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A Lot to Lose

Property Loss

By the spring of 1942, Japanese Canadians were subjected to further registration and a curfew. Radios, cameras, firearms, musical instruments, and motor vehicles were confiscated. Promises made to Japanese Canadian families that homes, farms, and businesses would be returned were not kept.

Poster titled Notice Regarding Japanese Property

Notice Re Japanese Property, Department of the Secretary of State Office of the Custodian, December 4, 1942, Courtesy of Addie Kobayashi

Smashed windows of a shop front with a Japanese owner

Damage to property of Japanese residents (Nishimura Masuya, Grocer, at 130 Powell Rd. S.) (Vancouver, B.C.), William Lyon Mackenzie King, Library and Archives Canada, C-014118

Looting and vandalism were rampant. All assets were sold for a fraction of their market value – estimated to be as low as 10%. Proceeds from the sale of Japanese Canadian possessions went to pay for their incarceration in internment camps. War veterans received stolen farmlands.

In 1949, restrictions on Japanese Canadians were removed and they were given the right to return to the coast of British Columbia. As homes, farms, and businesses were sold or looted, nothing but trauma remained.

We went to Vancouver last May – I didn’t feel like going– it seemed to me it was my graveyard…My biggest regret in this whole thing is the loss of my mother’s property in Surrey…forty acres, and to think the government takes the land, sells it to a developer…that hurts.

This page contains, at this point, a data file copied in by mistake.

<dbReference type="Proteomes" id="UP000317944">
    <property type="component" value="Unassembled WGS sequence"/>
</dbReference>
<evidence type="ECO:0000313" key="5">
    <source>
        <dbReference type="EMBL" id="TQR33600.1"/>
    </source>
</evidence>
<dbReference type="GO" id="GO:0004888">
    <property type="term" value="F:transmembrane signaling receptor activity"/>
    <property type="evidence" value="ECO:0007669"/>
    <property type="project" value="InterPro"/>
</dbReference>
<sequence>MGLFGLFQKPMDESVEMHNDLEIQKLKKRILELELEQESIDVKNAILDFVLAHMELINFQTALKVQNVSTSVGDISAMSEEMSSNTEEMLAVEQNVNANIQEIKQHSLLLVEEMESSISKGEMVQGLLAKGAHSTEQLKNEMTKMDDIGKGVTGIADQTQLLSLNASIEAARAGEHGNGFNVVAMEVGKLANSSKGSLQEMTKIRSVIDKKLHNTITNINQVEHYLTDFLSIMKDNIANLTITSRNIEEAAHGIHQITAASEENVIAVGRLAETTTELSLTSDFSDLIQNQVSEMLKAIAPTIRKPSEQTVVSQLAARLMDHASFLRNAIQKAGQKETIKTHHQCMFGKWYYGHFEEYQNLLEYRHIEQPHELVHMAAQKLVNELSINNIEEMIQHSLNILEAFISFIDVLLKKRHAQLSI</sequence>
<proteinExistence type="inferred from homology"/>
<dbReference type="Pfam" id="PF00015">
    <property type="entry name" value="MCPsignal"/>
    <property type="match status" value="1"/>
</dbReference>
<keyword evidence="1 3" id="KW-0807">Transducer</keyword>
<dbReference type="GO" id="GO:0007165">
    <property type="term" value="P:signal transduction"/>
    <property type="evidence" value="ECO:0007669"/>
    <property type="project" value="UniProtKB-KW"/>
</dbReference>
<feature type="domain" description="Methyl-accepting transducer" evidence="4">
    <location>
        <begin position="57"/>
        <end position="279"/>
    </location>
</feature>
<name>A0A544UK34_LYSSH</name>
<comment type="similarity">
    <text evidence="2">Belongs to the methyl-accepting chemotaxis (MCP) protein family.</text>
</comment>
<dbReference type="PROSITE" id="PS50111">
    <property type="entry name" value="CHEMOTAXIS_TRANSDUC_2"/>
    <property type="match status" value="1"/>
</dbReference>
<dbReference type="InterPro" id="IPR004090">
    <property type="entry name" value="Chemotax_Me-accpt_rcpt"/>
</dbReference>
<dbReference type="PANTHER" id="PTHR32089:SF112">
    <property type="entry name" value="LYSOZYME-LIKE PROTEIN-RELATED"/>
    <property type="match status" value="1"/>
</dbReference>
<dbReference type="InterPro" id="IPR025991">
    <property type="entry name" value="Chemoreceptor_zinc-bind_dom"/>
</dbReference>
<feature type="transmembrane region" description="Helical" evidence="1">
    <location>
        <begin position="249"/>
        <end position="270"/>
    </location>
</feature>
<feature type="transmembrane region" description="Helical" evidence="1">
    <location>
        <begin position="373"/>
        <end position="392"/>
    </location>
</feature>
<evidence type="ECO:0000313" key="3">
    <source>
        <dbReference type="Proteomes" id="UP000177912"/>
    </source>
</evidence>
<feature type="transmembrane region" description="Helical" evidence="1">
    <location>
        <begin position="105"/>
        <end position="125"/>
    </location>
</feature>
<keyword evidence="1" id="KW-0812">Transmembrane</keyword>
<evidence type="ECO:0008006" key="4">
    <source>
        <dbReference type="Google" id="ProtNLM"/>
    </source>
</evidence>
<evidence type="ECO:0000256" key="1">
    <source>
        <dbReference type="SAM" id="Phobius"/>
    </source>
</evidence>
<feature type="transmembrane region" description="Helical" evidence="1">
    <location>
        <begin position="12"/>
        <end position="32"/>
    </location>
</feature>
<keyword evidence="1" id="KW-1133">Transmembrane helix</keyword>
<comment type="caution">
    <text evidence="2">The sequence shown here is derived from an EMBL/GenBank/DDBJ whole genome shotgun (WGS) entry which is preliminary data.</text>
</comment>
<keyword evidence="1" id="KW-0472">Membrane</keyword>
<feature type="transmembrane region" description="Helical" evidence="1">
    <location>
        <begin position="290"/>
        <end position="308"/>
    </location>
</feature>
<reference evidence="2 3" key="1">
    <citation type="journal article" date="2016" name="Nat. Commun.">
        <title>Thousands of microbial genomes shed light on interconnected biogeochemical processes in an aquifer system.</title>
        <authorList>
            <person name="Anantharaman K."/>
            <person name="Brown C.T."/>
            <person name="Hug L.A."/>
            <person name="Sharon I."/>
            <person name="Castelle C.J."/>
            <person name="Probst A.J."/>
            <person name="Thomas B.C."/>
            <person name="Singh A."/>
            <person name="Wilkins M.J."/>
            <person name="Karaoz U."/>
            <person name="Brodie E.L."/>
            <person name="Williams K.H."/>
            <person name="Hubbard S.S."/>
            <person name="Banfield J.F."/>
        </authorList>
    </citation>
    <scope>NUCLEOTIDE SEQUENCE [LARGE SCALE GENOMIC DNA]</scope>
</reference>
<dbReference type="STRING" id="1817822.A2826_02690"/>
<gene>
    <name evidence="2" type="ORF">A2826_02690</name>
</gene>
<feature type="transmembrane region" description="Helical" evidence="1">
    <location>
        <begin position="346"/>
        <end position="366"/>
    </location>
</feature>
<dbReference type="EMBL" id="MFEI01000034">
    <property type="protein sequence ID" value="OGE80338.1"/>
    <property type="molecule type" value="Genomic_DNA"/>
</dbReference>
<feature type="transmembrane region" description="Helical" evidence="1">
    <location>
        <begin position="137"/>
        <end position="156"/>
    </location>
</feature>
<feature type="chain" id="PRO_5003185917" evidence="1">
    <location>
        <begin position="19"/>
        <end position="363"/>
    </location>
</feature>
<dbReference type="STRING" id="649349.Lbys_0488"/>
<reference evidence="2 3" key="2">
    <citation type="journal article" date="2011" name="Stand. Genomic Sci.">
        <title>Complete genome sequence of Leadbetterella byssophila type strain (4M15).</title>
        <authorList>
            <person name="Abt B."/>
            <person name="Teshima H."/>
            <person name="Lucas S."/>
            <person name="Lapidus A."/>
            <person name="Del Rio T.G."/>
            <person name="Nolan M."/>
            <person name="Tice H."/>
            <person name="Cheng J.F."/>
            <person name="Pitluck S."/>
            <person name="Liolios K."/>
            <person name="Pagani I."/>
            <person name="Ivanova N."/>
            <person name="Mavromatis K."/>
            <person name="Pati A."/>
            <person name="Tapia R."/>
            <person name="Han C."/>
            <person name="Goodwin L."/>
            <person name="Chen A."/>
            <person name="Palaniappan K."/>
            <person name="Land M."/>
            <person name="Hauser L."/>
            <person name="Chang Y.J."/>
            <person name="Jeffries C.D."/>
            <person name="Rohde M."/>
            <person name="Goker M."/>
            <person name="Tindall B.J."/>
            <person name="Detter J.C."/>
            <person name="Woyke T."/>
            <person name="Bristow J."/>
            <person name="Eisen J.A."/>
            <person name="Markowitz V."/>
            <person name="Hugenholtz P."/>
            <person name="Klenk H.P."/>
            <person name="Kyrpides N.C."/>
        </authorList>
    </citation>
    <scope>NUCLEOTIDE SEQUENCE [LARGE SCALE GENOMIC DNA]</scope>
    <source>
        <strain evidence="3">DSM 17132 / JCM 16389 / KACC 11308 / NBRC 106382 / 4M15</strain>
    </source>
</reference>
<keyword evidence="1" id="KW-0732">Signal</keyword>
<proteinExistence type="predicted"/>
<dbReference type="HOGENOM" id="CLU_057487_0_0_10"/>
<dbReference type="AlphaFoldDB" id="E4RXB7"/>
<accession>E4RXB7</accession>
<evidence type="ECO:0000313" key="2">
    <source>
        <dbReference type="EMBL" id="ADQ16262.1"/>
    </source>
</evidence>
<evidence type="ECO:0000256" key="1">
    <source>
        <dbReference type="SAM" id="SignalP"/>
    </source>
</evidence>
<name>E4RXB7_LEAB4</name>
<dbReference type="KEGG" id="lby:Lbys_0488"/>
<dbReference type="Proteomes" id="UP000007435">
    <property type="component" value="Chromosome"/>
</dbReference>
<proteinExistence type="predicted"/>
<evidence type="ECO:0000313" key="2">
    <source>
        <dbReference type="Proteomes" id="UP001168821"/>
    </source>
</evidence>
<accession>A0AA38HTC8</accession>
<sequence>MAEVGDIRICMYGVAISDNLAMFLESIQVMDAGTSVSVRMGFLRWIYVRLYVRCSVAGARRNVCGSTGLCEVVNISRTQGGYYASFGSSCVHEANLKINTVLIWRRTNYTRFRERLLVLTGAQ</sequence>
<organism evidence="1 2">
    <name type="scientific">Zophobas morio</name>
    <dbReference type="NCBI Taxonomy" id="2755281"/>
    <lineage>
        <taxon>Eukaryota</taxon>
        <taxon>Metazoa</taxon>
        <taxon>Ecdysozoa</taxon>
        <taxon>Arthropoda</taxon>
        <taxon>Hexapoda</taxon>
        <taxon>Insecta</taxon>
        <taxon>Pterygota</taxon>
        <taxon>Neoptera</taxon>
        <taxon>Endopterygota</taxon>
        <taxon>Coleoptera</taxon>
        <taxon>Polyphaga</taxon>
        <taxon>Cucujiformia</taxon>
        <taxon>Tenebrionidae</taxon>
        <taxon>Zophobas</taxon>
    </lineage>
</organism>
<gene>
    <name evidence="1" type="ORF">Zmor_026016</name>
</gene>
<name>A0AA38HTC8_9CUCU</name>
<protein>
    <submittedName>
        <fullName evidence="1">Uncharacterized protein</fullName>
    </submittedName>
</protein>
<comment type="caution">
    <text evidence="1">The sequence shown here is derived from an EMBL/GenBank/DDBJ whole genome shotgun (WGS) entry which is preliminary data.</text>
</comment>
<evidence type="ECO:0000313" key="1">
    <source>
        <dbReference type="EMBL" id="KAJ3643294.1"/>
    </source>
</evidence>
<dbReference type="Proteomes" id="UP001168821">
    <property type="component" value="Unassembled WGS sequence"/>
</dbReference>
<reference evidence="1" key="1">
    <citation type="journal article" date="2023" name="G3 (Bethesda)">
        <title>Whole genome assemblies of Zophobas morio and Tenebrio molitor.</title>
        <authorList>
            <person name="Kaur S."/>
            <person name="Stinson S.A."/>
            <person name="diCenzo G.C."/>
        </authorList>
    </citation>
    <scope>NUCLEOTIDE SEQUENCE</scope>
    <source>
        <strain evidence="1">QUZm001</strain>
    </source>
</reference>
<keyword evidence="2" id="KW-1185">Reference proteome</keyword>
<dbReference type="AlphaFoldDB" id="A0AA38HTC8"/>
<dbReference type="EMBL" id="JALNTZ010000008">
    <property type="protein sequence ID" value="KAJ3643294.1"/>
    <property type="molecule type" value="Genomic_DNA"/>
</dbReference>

– Dick Ujiye 

Dick Uyede standing outside in the winter with trees behind him wearing a fur vest

Dick Ujiye in 1942, Courtesy of Addie Kobayashi.

Tosh Uyede, relates how he and his father lost their fishing boats: 

We fishermen were ordered to report with our boats to a naval station at Ogden Point, at the entrance to Victoria Harbour. Not knowing what to expect, we were utterly unprepared. They immediately disabled our boats and kept us prisoners on our boats.

We had very little provisions, so we asked the guards to buy us some. We asked for permission to phone home to say we were okay, but were flatly refused. Three or four days later we were ordered to another destination under escort.

Thousands of confiscated fishing boats grouped together in a harbour

Confiscation of Japanese-Canadian fishing vessels in Stevenson, British Columbia. Courtesy of Library and Archives Canada, PA-037468


We were not told where we were going. We arrived at Steveston where they tied up our boats and told us to go home. How did they expect us to travel back to Victoria? Luckily were able to borrow money from friends in Stevenston to pay for our fare home.

Their boats, Denman and Night Number Two, were never seen again.